Cat, Dog Roundworm Transmission Rates to Humans Higher than Previously Thought

A CDC study reveals that infections are more common in children and young adults.

Posted: November 7 2007 2 a.m. EDT

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Kittens and cats can transmit roundworms to humans.
A new study suggests that cats and kittens transmit roundworms to humans more frequently than previously thought.
The Centers for Disease Control (CDC) reports that the frequency of worms transmitted from cats and dogs to humans is higher than previously believed, according to the results of a new study released Nov. 5.

The study revealed that the transmission of Toxocara (internal roundworms) from cats and dogs to humans is more prevalent in those ages 20 and younger. Children are more susceptible due to increased activity outdoors as well as their propensity to play in and ingest contaminated soil, according to the CDC.

The illness is passed from infected animals to humans who ingest the Toxocara eggs found in the animals’ feces. Transmission may occur in areas contaminated with dog and cat feces — including sandboxes and children’s play areas, according to the CDC.

In addition, the study showed that Toxocara is more prevalent is non-Hispanic blacks than Mexican-Americans and non-Hispanic whites across all age groups.

Approximately 14 percent of the U.S. population is infected with Toxocara, CDC officials stated.

“The results of this study demonstrate that Toxocara infection in the United States is more widespread and common that previously understood,” said Peter Schantz, an epidemiologist in the Division of Parasitic Diseases at the CDC. “Although most persons infected with Toxocara have no apparent symptoms, this infectious agent is capable of causing blindness and other serious systemic illness, which makes it a public health issue.”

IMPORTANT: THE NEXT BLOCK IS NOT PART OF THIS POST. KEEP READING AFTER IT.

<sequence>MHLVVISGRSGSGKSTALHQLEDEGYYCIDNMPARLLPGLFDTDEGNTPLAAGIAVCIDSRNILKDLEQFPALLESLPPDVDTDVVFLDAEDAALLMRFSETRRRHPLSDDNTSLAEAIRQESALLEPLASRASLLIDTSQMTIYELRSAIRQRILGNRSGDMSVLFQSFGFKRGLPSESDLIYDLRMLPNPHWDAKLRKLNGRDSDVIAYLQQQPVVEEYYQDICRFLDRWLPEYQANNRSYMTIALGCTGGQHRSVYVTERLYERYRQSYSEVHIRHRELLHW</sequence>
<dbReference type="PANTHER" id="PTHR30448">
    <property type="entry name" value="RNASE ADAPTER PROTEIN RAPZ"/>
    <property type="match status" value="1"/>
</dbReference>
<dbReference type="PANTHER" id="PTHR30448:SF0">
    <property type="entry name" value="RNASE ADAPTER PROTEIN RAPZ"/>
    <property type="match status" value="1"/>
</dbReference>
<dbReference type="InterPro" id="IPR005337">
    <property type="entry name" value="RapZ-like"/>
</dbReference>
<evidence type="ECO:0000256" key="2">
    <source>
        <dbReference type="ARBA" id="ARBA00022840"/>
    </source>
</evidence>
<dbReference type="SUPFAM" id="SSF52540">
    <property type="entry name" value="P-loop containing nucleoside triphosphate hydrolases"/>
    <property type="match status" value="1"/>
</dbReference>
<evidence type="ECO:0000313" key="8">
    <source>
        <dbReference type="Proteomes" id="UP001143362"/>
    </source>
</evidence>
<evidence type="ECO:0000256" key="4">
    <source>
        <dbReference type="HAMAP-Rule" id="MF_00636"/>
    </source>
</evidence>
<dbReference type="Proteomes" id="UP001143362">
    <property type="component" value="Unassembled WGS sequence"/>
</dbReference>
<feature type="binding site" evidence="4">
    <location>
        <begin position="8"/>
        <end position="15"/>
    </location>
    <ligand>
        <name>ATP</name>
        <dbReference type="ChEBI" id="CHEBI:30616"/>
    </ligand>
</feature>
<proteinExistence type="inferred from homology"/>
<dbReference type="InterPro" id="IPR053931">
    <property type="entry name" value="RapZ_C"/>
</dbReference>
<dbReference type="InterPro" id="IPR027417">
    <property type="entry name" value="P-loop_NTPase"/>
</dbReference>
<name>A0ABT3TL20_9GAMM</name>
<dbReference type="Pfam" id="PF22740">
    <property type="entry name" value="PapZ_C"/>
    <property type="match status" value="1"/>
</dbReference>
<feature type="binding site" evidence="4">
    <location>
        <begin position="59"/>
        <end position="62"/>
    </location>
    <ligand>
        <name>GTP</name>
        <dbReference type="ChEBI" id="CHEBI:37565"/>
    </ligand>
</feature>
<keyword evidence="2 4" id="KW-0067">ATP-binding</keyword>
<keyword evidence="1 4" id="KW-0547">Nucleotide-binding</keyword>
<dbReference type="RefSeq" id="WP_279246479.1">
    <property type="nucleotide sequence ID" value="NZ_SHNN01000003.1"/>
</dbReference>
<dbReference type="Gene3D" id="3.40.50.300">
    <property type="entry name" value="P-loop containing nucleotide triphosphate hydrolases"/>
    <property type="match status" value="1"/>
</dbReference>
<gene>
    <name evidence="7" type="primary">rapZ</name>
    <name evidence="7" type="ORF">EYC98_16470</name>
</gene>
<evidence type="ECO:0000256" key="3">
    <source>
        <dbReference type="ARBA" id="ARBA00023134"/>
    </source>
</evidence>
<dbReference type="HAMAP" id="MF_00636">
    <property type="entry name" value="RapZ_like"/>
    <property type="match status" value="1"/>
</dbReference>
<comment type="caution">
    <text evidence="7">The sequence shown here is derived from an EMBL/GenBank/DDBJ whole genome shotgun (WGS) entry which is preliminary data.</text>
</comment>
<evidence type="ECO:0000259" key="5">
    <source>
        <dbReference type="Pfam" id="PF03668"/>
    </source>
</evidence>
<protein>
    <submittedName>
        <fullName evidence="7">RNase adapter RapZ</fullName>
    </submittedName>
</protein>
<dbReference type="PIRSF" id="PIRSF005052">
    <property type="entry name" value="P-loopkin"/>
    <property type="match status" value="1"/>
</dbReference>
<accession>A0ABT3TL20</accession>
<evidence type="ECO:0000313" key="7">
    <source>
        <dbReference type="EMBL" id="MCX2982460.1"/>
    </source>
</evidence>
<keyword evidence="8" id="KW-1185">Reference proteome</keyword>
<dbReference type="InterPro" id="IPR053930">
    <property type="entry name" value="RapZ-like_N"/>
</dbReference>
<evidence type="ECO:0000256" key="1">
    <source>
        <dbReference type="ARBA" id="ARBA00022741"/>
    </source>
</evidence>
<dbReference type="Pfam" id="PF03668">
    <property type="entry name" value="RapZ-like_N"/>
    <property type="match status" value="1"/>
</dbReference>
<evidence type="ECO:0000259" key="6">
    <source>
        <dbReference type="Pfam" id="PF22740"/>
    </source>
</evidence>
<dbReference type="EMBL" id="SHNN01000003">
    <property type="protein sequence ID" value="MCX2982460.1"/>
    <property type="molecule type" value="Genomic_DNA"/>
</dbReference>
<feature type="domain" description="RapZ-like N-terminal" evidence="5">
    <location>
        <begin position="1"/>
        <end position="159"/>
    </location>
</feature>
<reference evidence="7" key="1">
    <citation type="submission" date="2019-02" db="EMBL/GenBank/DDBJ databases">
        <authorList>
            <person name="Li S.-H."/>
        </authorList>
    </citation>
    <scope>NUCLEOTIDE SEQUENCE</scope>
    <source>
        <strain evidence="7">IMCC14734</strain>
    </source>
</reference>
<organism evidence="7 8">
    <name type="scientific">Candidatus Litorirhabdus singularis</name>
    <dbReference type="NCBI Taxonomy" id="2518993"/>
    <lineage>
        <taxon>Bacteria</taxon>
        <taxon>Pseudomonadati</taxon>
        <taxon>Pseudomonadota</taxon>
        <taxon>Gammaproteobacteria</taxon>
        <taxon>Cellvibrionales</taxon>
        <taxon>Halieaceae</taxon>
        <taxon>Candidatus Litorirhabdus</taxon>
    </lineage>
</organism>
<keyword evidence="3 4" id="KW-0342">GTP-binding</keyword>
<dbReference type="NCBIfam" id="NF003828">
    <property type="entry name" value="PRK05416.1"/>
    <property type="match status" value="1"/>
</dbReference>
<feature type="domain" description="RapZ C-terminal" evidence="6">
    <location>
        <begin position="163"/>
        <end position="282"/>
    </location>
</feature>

Although it’s rare, blindness most often affects children, Schantz said. However, the exact number of Toxocara cases resulting in visual impairments is not known because the illness is not a reportable infection.

To decrease human infections, pet owners should treat their cats and dogs with year-round parasite prevention and control in order to reduce the number of infected pets transmitting the illness, according to Companion Animal Parasite Council, a nonprofit organization.

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Reader Comments

Patti    Wilkes-Barre, PA

7/23/2009 6:54:37 PM

Whose responsibility is it to educate the public? Veterinarians or MDs?

Cathy    Hubbard, OH

11/7/2007 6:27:24 AM

Ugh!!! Scary thought. That is why cats and dogs should have a vets visit once a year. Too bad there isn't clinics for low income people for animals. They have vets and organization that donate their time overseas, but not here. Too bad.

Donna    Limington, ME

11/7/2007 5:17:22 AM

All of my animals are treated year round, that is the only way to be sure!

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